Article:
If you suspect you may be developing cataracts, or if it has just been a while since you have had an eye exam, our optometrist at Yakima Vision Center can help determine if there are any vision issues to be concerned about. Contact us at (509) 965-5200 to schedule an appointment.
Cataracts FAQs from Yakima Vision Center
If you’ve recently gotten a diagnosis of cataracts, you’re probably surprised. With the high tech examination equipment we have at Yakima Vision Center, most patients find out they have cataracts before they notice any symptoms. Our patients usually have a wide range of questions for our optometrist when they get a cataract diagnosis, and here are some of the most common ones:
What is a Cataract?
Your eye has a crystalline lens in the front. Sometimes protein inside the eye breaks up and attaches to the inside of the lens, making it yellow or cloudy. This is called a cataract.
What are Cataract Symptoms?
Not everyone has the same experience with cataracts. Many patients notice absolutely nothing for months or years after their diagnosis. Eventually, most will begin to develop symptoms including seeing halos around lights, double vision, blurred vision that looks like you’re looking through gauze or a veil, and a fading of colors.
What is the Treatment for Cataracts?
In most cases, our optometrist will recommend no treatment at all. If you have no symptoms, such as cloudy vision, there’s no reason to be proactive with cataracts. Some of them never progress to the point of needing treatment. You should use defensive measures to help keep them from becoming worse. Some eye care techniques we recommend are:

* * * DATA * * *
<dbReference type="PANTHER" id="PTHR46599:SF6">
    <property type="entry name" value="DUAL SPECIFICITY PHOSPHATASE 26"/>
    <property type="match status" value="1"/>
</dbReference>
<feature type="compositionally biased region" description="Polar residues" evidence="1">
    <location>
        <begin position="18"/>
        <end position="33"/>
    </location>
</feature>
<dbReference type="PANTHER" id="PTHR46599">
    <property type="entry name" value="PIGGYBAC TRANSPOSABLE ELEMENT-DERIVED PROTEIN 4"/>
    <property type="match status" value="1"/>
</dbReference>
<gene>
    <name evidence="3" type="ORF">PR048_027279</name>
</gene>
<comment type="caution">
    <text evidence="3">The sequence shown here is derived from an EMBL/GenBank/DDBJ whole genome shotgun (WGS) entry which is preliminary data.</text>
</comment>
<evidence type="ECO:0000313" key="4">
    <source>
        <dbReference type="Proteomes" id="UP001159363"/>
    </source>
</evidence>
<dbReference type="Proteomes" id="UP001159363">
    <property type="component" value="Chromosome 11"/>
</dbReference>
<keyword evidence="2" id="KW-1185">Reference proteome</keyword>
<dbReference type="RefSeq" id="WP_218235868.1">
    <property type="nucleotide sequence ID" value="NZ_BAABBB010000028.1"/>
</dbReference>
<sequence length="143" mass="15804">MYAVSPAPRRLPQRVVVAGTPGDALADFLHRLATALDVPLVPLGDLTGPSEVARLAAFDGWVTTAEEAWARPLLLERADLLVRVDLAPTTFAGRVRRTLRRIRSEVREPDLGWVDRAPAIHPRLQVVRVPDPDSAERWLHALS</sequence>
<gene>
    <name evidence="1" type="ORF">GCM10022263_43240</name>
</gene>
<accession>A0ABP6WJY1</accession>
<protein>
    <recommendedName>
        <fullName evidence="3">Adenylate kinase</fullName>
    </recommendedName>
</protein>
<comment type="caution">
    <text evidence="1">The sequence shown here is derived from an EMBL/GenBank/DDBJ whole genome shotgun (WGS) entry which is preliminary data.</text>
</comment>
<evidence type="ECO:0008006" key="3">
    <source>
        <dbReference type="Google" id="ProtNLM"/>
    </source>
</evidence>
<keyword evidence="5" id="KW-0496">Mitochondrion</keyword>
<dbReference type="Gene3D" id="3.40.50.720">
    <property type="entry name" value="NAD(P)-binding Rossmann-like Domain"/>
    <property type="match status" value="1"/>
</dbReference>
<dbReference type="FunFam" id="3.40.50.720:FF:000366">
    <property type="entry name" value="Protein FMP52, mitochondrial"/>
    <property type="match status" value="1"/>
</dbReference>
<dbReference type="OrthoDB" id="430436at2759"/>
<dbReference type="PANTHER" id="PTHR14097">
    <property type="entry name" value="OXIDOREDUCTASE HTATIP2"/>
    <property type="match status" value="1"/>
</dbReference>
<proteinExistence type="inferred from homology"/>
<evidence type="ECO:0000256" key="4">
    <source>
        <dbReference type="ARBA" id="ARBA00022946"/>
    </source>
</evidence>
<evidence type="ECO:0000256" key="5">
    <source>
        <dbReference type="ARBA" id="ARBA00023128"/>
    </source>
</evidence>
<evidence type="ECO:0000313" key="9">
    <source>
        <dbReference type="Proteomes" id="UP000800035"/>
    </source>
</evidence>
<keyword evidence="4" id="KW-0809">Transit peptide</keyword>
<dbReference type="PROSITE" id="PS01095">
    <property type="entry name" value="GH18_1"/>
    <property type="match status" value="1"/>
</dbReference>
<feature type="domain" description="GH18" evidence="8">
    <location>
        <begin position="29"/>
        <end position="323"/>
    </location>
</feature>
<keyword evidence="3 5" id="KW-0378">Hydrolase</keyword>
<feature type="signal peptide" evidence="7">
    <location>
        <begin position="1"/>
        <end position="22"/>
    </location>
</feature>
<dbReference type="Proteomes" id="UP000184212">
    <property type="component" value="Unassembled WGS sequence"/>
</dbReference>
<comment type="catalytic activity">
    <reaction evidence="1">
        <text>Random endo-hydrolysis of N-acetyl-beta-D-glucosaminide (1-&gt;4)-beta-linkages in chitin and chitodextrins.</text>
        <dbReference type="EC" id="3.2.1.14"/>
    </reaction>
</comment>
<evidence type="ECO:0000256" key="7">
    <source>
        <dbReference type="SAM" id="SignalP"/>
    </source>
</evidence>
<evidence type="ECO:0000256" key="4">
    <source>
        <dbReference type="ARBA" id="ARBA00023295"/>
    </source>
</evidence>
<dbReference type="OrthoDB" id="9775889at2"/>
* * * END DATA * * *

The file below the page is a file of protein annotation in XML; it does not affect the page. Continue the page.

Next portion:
- Quit smoking
- Eat a diet rich in vegetables, whole grains, and fruits
- Cut back on alcohol
- Protect your eyes from UV rays by wearing hats and protective eyewear every time you leave the house
- Avoid using oral steroids
- Keep your blood sugar under control
What About More Serious Cataract Treatment?
If your cataracts have progressed to the point where they’re interfering with your work and home life, it’s time for a surgical procedure. Outpatient cataracts surgery is the most common surgical procedure done today, and generally, takes half a day or less to complete.
Who is Likely to Develop Cataracts?
About half the population will develop the beginnings of cataracts by the time they’re 50 years old, and almost everyone has some sign of them by the time they’re 75. They’re not exclusively for seniors, though. Cataracts can develop at any age, even in childhood, which is why it’s so important to get a regular eye exam every few years throughout your life.
What Does Cataract Surgery Involve?
There are different types of procedures, but generally, cataract surgery involved removing the clouded natural lens from your eye, then replacing it with an artificial lens. This lens works exactly the same way your natural lens does. In fact, it’s possible to use a lens that corrects your vision to 20/20, eliminating the need for eyeglasses or contact lenses after the procedure.
Call Our Eye Doctor in Yakima Today!
The word cataract can be a frightening one, especially if you have received a surprise diagnosis. If you’re looking for answers to the many questions in your mind, the caring team in our eye clinic can help. We’ll take the time to give you all the answers you need. Call our eye doctor in Yakima at (509) 965-5200 and we’ll make an appointment for a consultation.